The Art Of Mixing And Mastering
The process of mastering begins with the art of proper mixing; there are numerous steps to take in mixing that will ensure easier mastering. Whether you are taking on the project by yourself or handing it over to a professional, you should follow these steps to make the process easier. Files containing audio recorded using high resolution should absolutely be mixed at high resolution. During the entire mastering project, be sure and maintain the high resolution and only, at the end of the project and prior to creating your CDs, change to 16-bit. Please remember that individual tracks are not to be dithered nor should any fades be added at this point; cross fades and fades are done during the mastering process. Waiting until this time will give you the knowledge of what the proper fade times are.
Also do not normalize the track prior to mixing and mastering online service mastering it as this will cause a breakdown in sound quality and will result in double work being performed as the levels between tracks will need to be readjusted again later. In some situation you may decide that when trimming the beginning and end of the songs, that s little bit of background noise is better than dead air or you may decide to insert some anticipatory space in order to avoid an abrupt change from silence to music. Noise reduction is another option to consider as in some situations, at very low sound levels you may notice some type of humming, hissing, or low level white noise. If isolating and obtaining a clean sample of the low level sound is an option, then you can use a noise reduction computer program to remove the unwanted sound. Removing even the slightest unwanted sound will provide an improved stereo sound.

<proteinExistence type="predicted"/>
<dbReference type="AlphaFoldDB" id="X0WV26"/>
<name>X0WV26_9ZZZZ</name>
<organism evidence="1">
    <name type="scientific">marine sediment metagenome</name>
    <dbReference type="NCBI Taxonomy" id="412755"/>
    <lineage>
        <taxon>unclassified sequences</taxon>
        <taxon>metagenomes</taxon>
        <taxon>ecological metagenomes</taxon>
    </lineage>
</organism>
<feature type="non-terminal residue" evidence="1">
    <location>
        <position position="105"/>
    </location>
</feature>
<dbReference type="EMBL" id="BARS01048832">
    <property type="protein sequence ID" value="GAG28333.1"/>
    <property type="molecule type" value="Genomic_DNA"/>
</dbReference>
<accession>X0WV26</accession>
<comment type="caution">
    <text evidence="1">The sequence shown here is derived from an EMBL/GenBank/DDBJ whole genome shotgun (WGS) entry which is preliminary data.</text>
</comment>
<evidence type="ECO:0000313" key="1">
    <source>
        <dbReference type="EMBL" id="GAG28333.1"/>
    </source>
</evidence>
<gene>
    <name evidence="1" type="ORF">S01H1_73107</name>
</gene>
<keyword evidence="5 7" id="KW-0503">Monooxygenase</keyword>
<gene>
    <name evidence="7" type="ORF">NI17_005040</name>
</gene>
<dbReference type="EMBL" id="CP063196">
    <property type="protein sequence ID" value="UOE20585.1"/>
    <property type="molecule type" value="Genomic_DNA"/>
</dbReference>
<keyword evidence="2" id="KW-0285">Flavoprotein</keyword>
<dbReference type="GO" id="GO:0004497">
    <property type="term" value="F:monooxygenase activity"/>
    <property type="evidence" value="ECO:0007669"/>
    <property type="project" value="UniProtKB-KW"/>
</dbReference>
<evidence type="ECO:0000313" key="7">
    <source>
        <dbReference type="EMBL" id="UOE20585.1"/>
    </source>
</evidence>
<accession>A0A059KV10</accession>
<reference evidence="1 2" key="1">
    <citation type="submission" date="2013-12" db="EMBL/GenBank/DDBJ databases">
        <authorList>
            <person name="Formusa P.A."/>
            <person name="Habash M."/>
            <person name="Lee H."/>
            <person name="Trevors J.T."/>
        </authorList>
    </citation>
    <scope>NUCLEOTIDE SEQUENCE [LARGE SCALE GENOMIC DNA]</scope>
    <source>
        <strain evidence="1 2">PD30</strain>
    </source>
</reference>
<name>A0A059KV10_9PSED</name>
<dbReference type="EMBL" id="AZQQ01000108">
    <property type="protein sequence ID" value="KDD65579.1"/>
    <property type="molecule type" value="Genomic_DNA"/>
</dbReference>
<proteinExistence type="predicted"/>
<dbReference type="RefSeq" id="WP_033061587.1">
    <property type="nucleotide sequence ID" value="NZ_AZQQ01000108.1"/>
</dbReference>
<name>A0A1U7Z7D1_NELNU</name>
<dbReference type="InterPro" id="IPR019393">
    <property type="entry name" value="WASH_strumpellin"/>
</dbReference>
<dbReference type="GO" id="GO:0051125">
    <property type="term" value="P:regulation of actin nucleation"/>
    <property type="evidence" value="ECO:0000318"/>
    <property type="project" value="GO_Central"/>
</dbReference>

Additional processing should be added to individual channels and not to the mix as a whole, leave the processing of completed mixed until you get to the mastering stage. While mixing, be sure and pay attention to any sound distortions that may occur. They may not be audible while listening to the mix but rather show up when adding EQ or during the mastering process. The option of losing a few decibels is favored over the risk of distortion in the final production. Adding normalization in not a favored technique as it may distort the sound resulting in additional fixes and changes when producing the finished product.
Most importantly, you must always, prior to mastering your work, back up the original mixes. In doing do you will have a mixed track that is easier to re-master for whatever reason.